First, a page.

Click the Delete button to fix the first error. Go through each of the rest of the errors and take the suggested fix for each one. If you have different errors than shown here, feel free to fix those as well.

  10. Type the following paragraph as it appears here:

    I understand that you are very busy and I appreciate you taking the time to verify this for me. If you have any questions, feel free to contact me at <yourname> ↵

    Where it says “yourname”, enter your name. Notice that when you hit enter to create the next paragraph, the email address is automatically underlined in blue. Word has detected that it is an email address and has converted the text into a hyperlink. As a general rule, if you are going to be submitting the document electronically, you would leave the hyperlink as it is, but if you are going to be printing the document and hand-delivering or mailing it, then you should remove the hyperlink since you can’t exactly click on a piece of paper.

  11. To remove the hyperlink, right-click on it and in the context-menu that appears, left-click on Remove Hyperlink

    Remove the hyperlink

  12. To close the letter, type:

    Sincerely, ↵
    <your name>
  13. Our last task is to fix some of the formatting. Remember that whenever you press the Enter/Return key, Word creates a new paragraph. Observe how the paragraphs of this document are spaced. Notice that inside the longer paragraphs, the lines are single-spaced. That is, they are all scrunched up, visually creating a cohesive unit of information. Between each paragraph, Word inserts an extra line of white space. Normally, this is fine. But at the top of the document, it doesn’t look right that the addresses are double-spaced like that. To remove this extra whitespace, click once in the margin to the left of the first line:

    Select just the first line of text

  14. The cursor will flip backwards to indicate that you are in the right place. With the first line selected, in the Paragraph group of the Home tab, click the Line and Paragraph Spacing tool. In the menu that opens, click Remove Space After Paragraph.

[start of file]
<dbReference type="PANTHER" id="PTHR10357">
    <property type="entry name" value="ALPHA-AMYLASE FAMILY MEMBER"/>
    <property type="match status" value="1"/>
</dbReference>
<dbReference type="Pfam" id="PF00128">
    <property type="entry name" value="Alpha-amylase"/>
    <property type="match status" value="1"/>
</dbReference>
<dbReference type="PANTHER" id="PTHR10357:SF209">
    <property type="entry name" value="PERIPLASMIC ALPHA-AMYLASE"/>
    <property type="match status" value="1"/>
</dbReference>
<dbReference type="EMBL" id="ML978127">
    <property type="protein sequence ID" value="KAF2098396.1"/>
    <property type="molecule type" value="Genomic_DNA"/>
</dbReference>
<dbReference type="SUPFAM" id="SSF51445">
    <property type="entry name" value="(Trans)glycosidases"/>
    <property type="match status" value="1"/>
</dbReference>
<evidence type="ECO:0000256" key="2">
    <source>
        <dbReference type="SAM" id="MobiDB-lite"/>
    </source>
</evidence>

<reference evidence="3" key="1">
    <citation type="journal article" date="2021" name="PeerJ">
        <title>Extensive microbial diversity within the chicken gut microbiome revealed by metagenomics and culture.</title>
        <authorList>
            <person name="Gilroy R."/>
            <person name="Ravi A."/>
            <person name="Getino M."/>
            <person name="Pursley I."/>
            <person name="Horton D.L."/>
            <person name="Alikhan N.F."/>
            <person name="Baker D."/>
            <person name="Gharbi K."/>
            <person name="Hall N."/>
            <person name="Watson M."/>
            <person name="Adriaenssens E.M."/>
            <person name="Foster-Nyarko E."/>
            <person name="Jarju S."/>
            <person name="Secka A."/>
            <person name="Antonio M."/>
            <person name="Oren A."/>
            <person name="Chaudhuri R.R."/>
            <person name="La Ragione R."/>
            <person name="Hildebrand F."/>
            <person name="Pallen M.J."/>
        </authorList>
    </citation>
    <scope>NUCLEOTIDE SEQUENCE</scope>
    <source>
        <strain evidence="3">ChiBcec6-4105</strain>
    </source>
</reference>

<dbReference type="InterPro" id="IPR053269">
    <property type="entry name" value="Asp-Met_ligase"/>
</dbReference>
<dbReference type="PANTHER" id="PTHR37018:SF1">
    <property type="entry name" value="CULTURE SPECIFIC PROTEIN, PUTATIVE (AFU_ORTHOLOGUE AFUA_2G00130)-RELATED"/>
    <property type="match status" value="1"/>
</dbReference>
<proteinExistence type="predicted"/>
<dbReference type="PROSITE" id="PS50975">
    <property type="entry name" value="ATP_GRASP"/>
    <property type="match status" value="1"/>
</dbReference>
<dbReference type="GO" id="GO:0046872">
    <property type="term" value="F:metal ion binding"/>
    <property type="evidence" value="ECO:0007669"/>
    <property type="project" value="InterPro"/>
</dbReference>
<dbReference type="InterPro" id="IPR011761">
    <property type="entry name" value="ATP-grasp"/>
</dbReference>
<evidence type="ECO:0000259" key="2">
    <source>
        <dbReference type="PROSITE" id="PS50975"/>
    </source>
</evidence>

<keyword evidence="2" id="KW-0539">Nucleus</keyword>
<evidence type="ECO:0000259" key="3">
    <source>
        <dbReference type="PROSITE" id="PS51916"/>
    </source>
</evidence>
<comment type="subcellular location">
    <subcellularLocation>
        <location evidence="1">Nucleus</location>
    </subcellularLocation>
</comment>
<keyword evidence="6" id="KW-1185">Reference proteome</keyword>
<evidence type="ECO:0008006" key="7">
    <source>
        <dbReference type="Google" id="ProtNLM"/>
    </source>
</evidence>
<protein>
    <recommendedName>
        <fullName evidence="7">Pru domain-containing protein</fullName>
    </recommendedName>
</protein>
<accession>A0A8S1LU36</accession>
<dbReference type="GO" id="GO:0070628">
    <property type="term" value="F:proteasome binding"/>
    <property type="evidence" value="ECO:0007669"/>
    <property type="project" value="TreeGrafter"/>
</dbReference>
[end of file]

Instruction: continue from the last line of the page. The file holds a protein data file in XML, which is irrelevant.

Remove the space after the paragraph

    The return address should now look like one block of text.

  15. Next, we do the same thing with the recipient’s address. Observe carefully, though. Only select the first two lines of the address, that is, the name “Jasper Gemstone” and the street address “310 Pillsbury Drive SE”.

    Just select the first two lines of the address

  16. Once again, remove the space after the paragraphs in the Line and Paragraph Spacing menu. Observe how the addresses and the date now are spaced logically so that the eye sees them as discrete pieces of information.
  17. Last, but certainly not least, if you zoom out and look at the document as a whole (you can zoom using the slider at the bottom-right corner of the window), you will notice that all of the text of the letter is scrunched up at the top of the page leaving all of the blank white space at the bottom. It will look better when it’s printed if we balance the whitespace equally at the top and the bottom. To do this, we could just add a bunch of new lines at the top of the document. But, for a cleaner approach, we’ll just increase the size of the top margin. In the Layout tab, find the Margins tool in the Page Setup group. None of the defaults is appropriate, so we will select the Custom Margins option at the bottom of the menu.

    Custom Margins

    In the dialog that opens, feel free to browse all of the tools that are available here and when you are ready, change the top margin to 3 inches and press OK.

    Change the top margin to 3 inches

  18. Your final file should look like this.

    The completed document

  19. Save the document and submit it to the class portal as normal.

Copyright © 2015-2020 Eric Kuha. Distributed by an MIT license.